The GOP is "the party of big ideas”? Seriously? Don't make me laugh.
Actual policy plans? Oh come now.
Solutions to real problems? Feh.
Meaningful proposals? Puh-leeze!
Details Americans can hang their collective hats on? Hardly.
Ultra super duper double whammy partisan rhetoric? Now you're talkin'.
Then again, Republicans have had, erm, difficulty accepting reality.
Jonathan Bernstein at Salon draws our attention to the rehashitude of the more outspoken up-and-coming "leaders" of the party, or as I like to call them, deficient blowhards:
Start with Jindal. An alleged policy guy, he ... had all of two ideas: a Balanced Budget Amendment and term limits. In other words, the same old ideas that Republicans have been trotting out since …well, certainly since the Reagan administration. [...]
Marco Rubio? ... His big idea, as Dave Weigel reported this week, turns out to be the exact same policy ideas that Republicans have been giving for some time now but labeling each one as a benefit for the “middle class.” Which mainly involves reciting the words “middle class.” [...]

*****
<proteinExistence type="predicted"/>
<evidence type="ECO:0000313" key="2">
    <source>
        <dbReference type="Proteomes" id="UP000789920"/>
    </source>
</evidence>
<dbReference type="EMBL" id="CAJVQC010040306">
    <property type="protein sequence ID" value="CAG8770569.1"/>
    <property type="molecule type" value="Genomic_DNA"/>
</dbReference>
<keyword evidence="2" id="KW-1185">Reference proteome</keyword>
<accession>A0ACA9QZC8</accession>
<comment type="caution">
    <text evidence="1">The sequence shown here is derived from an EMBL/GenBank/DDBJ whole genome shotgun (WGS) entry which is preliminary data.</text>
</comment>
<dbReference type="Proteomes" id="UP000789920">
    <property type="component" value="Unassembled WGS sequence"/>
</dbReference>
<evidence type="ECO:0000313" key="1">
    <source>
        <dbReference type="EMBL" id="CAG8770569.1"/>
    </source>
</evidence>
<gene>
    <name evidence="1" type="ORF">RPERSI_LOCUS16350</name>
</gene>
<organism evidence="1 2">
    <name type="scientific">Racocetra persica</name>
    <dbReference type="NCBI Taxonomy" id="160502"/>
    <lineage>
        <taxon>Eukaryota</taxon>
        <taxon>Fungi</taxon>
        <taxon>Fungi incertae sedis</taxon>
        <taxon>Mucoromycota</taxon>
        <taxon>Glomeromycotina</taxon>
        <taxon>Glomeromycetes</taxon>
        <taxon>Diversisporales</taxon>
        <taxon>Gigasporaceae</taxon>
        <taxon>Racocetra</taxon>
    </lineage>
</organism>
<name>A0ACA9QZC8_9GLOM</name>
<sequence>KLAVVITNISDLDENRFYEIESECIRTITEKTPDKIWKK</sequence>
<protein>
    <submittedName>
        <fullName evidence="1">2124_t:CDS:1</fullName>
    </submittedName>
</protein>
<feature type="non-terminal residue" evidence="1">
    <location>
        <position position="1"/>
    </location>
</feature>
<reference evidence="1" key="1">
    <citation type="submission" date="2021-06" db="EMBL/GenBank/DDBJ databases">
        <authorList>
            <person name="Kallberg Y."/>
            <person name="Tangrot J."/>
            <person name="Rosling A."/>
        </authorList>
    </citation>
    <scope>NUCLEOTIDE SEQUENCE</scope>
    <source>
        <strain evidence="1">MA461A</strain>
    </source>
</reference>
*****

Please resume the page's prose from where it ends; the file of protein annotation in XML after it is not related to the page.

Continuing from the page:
Paul Ryan... as Jonathan Chait put it... has “no policy to offer the poor other than the incentive of being hungrier and sicker.”
And the money line:
For the last several years, the way to get a big reaction in conservative circles is to make a teleprompter or a birther joke, not to bring up unsolved problems in the nation.
Wake up GOP. The self-described Big Idea Party has devolved into a slumber party. And you know what they say: